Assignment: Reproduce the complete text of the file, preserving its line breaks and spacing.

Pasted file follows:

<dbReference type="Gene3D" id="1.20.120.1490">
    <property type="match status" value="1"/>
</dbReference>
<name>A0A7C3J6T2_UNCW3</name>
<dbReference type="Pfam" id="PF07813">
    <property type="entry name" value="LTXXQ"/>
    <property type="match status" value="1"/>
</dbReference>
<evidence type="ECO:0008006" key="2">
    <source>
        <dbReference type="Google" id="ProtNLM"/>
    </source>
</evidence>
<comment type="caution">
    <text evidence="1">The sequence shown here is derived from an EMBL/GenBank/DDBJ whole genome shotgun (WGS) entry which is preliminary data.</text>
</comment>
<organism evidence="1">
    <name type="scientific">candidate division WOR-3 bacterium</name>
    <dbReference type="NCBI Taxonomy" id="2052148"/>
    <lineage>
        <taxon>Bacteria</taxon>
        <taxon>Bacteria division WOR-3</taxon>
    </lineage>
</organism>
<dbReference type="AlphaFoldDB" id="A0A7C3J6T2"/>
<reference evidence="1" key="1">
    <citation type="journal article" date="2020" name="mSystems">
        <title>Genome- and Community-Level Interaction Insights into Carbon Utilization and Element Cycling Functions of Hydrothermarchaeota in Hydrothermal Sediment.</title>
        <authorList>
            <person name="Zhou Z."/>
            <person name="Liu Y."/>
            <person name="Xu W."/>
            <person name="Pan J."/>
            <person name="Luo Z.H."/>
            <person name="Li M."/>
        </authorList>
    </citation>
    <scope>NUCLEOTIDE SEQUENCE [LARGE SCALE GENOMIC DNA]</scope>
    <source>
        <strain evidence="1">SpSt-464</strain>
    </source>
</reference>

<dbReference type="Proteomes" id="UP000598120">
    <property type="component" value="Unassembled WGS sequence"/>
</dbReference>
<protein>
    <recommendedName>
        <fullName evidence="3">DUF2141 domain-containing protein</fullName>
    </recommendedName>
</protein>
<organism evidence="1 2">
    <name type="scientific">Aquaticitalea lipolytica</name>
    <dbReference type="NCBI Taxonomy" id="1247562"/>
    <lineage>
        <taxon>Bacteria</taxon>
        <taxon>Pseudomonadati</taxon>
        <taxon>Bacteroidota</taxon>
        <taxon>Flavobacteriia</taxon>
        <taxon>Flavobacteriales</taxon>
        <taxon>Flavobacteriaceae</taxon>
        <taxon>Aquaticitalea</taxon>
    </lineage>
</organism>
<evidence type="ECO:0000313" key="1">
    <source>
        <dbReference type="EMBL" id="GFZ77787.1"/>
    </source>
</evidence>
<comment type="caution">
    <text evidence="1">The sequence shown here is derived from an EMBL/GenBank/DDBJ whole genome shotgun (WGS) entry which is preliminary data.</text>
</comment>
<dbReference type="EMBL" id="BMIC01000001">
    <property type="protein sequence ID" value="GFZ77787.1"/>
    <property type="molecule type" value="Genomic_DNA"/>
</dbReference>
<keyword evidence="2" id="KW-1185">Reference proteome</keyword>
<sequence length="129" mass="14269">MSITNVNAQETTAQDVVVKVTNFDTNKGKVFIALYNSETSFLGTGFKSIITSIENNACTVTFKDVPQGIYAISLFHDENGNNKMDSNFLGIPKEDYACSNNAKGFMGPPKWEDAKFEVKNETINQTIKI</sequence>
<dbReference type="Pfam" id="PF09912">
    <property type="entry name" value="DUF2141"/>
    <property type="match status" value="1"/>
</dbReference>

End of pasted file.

<dbReference type="Gene3D" id="1.20.120.1490">
    <property type="match status" value="1"/>
</dbReference>
<name>A0A7C3J6T2_UNCW3</name>
<dbReference type="Pfam" id="PF07813">
    <property type="entry name" value="LTXXQ"/>
    <property type="match status" value="1"/>
</dbReference>
<evidence type="ECO:0008006" key="2">
    <source>
        <dbReference type="Google" id="ProtNLM"/>
    </source>
</evidence>
<comment type="caution">
    <text evidence="1">The sequence shown here is derived from an EMBL/GenBank/DDBJ whole genome shotgun (WGS) entry which is preliminary data.</text>
</comment>
<organism evidence="1">
    <name type="scientific">candidate division WOR-3 bacterium</name>
    <dbReference type="NCBI Taxonomy" id="2052148"/>
    <lineage>
        <taxon>Bacteria</taxon>
        <taxon>Bacteria division WOR-3</taxon>
    </lineage>
</organism>
<dbReference type="AlphaFoldDB" id="A0A7C3J6T2"/>
<reference evidence="1" key="1">
    <citation type="journal article" date="2020" name="mSystems">
        <title>Genome- and Community-Level Interaction Insights into Carbon Utilization and Element Cycling Functions of Hydrothermarchaeota in Hydrothermal Sediment.</title>
        <authorList>
            <person name="Zhou Z."/>
            <person name="Liu Y."/>
            <person name="Xu W."/>
            <person name="Pan J."/>
            <person name="Luo Z.H."/>
            <person name="Li M."/>
        </authorList>
    </citation>
    <scope>NUCLEOTIDE SEQUENCE [LARGE SCALE GENOMIC DNA]</scope>
    <source>
        <strain evidence="1">SpSt-464</strain>
    </source>
</reference>

<dbReference type="Proteomes" id="UP000598120">
    <property type="component" value="Unassembled WGS sequence"/>
</dbReference>
<protein>
    <recommendedName>
        <fullName evidence="3">DUF2141 domain-containing protein</fullName>
    </recommendedName>
</protein>
<organism evidence="1 2">
    <name type="scientific">Aquaticitalea lipolytica</name>
    <dbReference type="NCBI Taxonomy" id="1247562"/>
    <lineage>
        <taxon>Bacteria</taxon>
        <taxon>Pseudomonadati</taxon>
        <taxon>Bacteroidota</taxon>
        <taxon>Flavobacteriia</taxon>
        <taxon>Flavobacteriales</taxon>
        <taxon>Flavobacteriaceae</taxon>
        <taxon>Aquaticitalea</taxon>
    </lineage>
</organism>
<evidence type="ECO:0000313" key="1">
    <source>
        <dbReference type="EMBL" id="GFZ77787.1"/>
    </source>
</evidence>
<comment type="caution">
    <text evidence="1">The sequence shown here is derived from an EMBL/GenBank/DDBJ whole genome shotgun (WGS) entry which is preliminary data.</text>
</comment>
<dbReference type="EMBL" id="BMIC01000001">
    <property type="protein sequence ID" value="GFZ77787.1"/>
    <property type="molecule type" value="Genomic_DNA"/>
</dbReference>
<keyword evidence="2" id="KW-1185">Reference proteome</keyword>
<sequence length="129" mass="14269">MSITNVNAQETTAQDVVVKVTNFDTNKGKVFIALYNSETSFLGTGFKSIITSIENNACTVTFKDVPQGIYAISLFHDENGNNKMDSNFLGIPKEDYACSNNAKGFMGPPKWEDAKFEVKNETINQTIKI</sequence>
<dbReference type="Pfam" id="PF09912">
    <property type="entry name" value="DUF2141"/>
    <property type="match status" value="1"/>
</dbReference>